# [PoM] Rotational and vibrational heat capacity

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1. Jan 15, 2017

### BRN

Hi guis, i need your help...

1. The problem statement, all variables and given/known data

Evaluate the rotational and vibrational contributions to the heat capacity of a gas of DBr (D=deuterium, Br=mixture at 50% of 79Br and 81Br) at 380 K temperature, knowing that the bond distance is 1.41 Å and the vibration frequency of 1H79Br is $\nu_0=2650cm^{-1}$

3. The attempt at a solution
$R_M$=1.41 Å=$1.41*10^{-10}[m]$
$\nu_0=2650[cm^{-1}]= \nu_0=265000[m^{-1}]=7.9235*10^{13}[Hz]$

Two isotopes have the same binding distance with inertia momentum:
$$I_1= \mu_1R_M^2= \frac{79}{80} \frac{10^{-3}}{N_A}R_M^2=3.2598*10^{-47}[Kgm^2]$$
$$I_2= \mu_2R_M^2= \frac{81}{82} \frac{10^{-3}}{N_A}R_M^2=3.2608*10^{-47}[Kgm^2]$$
$$I_{tot}=I_1+I_2=6.5206*10^{-47}[Kgm^2]$$

The characteristic rotational temperature is:
$$\Theta_{rot}= \frac{ \hbar^2}{2I_{tot}k_B}=6.1760[K]$$
I'm in $T >> \Theta_{rot}$ case, then:
$$C_{v,rot}=k_B=1.3806-10^{-23}[J/K]$$
and
$$C_{v,vib}= \frac{k_B( \beta \hbar \omega)^2e^{- \beta \hbar \omega}}{(1-e^{- \beta \hbar \omega})^2}$$
with
$\beta= \frac{1}{k_BT}$ and $\omega=2 \pi \nu_0=4.9784*10^{14}[rad/s]$
$$\Rightarrow C_{v,vib}=6.2365*10^{-26}[J/K]$$

$C_{v,vib}$ is wrong, why???

SOLUTIONS:$C_{v,rot}=k_B=1.3806-10^{-23}[J/K]; C_{v,vib}=5.597*10^{-25}[J/K]$

Thanks at all!

Last edited: Jan 15, 2017
2. Jan 15, 2017

### TSny

Have you taken into account that the vibrational frequencies depend on the reduced masses? Note that the given frequency is for 1H79Br, not D79Br.

3. Jan 16, 2017

### BRN

Hi TSny and Happy New Year!

Yes, I know... but I don't know how to convert that frequency for D79Br.

The only relationship I know that involves frequency and reduced mass is this:

$\omega=\sqrt{\frac{k}{\mu}}=2\pi\nu$

4. Jan 16, 2017

### TSny

Happy New Year!
Use this equation to express the ratio of two frequencies in terms of the ratios of the masses.

5. Jan 16, 2017

### BRN

OK, then:
for 1H79Br $\omega=\sqrt{\frac{k}{\mu_1}}=2\pi\nu_0$
for 2H79Br $\omega=\sqrt{\frac{k}{\mu_2}}=2\pi\nu_2$
and making the ratio, I get:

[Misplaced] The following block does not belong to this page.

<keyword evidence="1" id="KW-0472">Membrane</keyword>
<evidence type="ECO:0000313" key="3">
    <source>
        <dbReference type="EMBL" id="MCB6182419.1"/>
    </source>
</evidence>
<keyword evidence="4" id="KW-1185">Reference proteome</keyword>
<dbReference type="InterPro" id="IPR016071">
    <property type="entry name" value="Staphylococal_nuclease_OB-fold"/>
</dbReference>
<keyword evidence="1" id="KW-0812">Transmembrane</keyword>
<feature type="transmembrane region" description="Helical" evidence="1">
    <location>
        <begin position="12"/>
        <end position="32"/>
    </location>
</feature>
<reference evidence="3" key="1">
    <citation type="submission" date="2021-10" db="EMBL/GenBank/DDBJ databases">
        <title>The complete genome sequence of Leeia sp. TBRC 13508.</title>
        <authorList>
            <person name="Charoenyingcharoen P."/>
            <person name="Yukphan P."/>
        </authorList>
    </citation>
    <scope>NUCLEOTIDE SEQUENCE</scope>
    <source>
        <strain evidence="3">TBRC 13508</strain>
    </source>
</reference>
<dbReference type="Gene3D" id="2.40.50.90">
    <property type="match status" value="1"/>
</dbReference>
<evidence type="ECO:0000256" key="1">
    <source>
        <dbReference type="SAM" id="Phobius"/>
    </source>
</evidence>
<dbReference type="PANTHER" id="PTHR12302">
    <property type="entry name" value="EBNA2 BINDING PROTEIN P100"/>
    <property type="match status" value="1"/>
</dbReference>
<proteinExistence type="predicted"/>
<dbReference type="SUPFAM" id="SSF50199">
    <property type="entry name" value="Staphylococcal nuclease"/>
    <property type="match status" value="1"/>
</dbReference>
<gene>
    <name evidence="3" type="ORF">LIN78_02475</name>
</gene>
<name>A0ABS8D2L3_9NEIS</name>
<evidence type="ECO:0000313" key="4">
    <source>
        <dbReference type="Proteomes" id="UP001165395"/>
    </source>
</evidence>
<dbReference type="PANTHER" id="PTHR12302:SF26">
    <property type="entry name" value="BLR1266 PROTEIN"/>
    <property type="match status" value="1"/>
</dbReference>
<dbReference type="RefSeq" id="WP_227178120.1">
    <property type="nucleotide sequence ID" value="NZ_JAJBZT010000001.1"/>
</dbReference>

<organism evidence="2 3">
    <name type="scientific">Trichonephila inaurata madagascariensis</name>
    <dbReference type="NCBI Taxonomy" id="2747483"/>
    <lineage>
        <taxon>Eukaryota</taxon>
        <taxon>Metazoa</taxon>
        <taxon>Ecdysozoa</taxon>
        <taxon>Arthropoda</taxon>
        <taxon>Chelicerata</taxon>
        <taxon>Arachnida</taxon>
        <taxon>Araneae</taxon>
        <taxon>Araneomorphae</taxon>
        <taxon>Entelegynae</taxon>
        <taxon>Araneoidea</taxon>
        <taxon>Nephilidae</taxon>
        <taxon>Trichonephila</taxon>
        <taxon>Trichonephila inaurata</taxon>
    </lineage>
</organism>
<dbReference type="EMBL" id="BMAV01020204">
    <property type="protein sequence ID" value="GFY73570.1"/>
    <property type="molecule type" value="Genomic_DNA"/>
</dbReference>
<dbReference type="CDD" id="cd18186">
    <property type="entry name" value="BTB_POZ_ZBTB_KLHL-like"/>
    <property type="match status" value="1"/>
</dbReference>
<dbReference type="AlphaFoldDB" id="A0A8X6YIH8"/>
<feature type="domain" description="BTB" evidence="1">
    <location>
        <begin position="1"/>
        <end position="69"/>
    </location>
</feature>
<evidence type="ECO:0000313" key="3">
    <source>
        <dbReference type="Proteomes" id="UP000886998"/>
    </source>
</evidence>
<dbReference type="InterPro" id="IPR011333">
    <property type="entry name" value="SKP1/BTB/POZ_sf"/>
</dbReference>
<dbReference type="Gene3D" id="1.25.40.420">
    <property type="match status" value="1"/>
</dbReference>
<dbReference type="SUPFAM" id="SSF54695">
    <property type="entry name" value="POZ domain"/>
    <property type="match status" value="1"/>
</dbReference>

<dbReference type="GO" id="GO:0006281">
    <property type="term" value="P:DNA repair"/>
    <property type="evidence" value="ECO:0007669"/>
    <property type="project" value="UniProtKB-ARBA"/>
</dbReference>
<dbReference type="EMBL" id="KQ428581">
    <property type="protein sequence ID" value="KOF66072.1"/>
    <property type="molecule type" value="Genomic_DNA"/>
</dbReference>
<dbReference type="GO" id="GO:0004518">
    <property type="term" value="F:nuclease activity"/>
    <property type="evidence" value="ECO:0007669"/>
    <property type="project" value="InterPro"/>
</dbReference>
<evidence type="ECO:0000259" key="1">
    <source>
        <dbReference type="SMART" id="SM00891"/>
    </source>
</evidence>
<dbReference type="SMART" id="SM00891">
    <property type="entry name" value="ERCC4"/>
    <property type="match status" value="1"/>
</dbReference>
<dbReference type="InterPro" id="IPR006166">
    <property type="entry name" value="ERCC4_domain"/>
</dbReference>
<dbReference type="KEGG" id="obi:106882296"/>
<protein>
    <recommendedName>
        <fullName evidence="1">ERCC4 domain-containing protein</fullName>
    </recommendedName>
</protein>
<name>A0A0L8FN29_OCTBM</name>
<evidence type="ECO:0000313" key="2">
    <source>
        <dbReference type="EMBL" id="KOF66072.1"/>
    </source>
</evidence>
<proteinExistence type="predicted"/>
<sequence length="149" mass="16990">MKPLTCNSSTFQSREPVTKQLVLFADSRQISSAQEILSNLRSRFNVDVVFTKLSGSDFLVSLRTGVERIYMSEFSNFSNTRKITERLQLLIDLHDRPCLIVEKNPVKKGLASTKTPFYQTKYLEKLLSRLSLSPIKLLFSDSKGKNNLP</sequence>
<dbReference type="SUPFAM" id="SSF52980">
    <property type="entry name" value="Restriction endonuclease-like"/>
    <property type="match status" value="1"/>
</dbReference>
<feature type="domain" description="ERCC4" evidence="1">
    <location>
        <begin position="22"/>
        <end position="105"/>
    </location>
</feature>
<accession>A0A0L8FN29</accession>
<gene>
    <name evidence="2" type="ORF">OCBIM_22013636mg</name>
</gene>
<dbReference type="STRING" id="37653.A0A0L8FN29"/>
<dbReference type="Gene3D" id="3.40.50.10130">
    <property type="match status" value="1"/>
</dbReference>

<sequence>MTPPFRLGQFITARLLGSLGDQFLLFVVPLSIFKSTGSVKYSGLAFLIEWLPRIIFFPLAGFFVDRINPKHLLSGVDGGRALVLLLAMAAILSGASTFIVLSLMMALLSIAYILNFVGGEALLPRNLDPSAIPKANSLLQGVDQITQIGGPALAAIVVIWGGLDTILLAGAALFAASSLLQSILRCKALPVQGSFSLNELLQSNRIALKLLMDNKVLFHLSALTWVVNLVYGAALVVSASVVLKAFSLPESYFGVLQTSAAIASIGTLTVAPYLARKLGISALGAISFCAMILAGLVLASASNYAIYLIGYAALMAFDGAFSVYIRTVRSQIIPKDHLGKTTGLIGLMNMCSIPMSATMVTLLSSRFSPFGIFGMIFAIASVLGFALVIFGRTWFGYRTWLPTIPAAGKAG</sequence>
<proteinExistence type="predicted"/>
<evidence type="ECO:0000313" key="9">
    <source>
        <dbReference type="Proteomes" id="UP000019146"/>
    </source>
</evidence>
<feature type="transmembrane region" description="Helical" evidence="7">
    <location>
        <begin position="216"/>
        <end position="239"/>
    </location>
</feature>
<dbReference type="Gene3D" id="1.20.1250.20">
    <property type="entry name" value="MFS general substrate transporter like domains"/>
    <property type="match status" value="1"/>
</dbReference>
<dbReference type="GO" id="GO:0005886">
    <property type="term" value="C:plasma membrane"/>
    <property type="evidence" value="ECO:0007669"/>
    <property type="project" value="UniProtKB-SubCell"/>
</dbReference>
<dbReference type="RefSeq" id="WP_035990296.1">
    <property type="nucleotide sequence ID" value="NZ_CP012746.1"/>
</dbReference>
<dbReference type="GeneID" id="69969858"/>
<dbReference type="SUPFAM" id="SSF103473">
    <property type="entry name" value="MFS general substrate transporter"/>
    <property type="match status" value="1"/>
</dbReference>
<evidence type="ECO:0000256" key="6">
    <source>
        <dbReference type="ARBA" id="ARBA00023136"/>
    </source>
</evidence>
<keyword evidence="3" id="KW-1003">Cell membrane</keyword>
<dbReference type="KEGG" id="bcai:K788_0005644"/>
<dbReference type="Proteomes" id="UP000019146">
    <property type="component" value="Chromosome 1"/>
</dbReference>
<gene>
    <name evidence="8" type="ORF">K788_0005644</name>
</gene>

$\nu_2=\sqrt{\frac{\mu_1}{\mu_2}}\nu_0=5.6376*10^{13}[Hz]$

Now, $\omega=2\pi\nu_2=3.5422*10^{14}[rad/s]$ and $C_{v,vib}=5.6708*10^{-25}[J/K]$

But the DBr gas is composed by 50% of 79Br and 50% of 81Br. I repeated as above for 2H81Br, getting $C_{v,vib}=5.6799*10^{-25}[J/K]$

I think serves the average of the two results. it's correct?

6. Jan 16, 2017

### TSny

Yes, I think that's the correct method. The accuracy of your answer will depend, of course, on the accuracy of the numbers you use for h, c, kB, and the atomic masses.

7. Jan 16, 2017

### BRN

Thanks a lot! As usual you've been patient, timely and accurate.

8. Jan 17, 2017

### mjc123

For the rotation, you also calculated the moments of inertia for the 1H isotopomers instead of D. For some reason you added these together to give Itot, which is wrong. However in this case it didn't matter, as you say, T >> Θrot so Crot = kB.

9. Jan 17, 2017

### BRN

Oh yes! I know! I forgot to correct. Sorry...

The exact moment of inertia are:

$I_1= \mu_1R_M^2= \frac{158}{81} \frac{10^{-3}}{N_A}R_M^2=6.4396*10^{-47}[Kgm^2]$
$I_2= \mu_2R_M^2= \frac{162}{83} \frac{10^{-3}}{N_A}R_M^2=6.4396*10^{-47}[Kgm^2]$

then, $I_{tot}=1.2883*10^{-46}[kgm^2]$

Thanks!

10. Jan 17, 2017

### mjc123

Why do you add them together? That's meaningless. Do (if it was necessary) what you did for vibration - calculate C for both isotopomers, and take the average.

11. Jan 18, 2017

### BRN

Hi mjc123,
I add them together because I think to particles system case where the inertia moments are added. It's wrong?

12. Jan 18, 2017

### mjc123

I don't know what "particles system case" you are referring to, but here you are not looking for a total moment of inertia of a system of particles (in which case just adding two would be inadequate!) but for the molecular moment of inertia. Assuming your calculations are correct, I(D79Br) = 6.4396 x 10-47 kg m2. (Why are they both the same? I get 6.4419 and 6.4458 for the two isotopomers.) From that you work out the rotational constant and energy levels, and hence Cv, for that species. Do the same for D81Br. Take an average for Cv of the mixture.

As T >> Θrot so Crot = kB, it doesn't matter in this case, but it's as well to get the principles right.

13. Jan 18, 2017

### BRN

Ops! I'm sorry! I made a copy / paste and did not correct the second value.

Ok, then I consider wrong the system of particles approach and I do the average of the two values.

Thanks!

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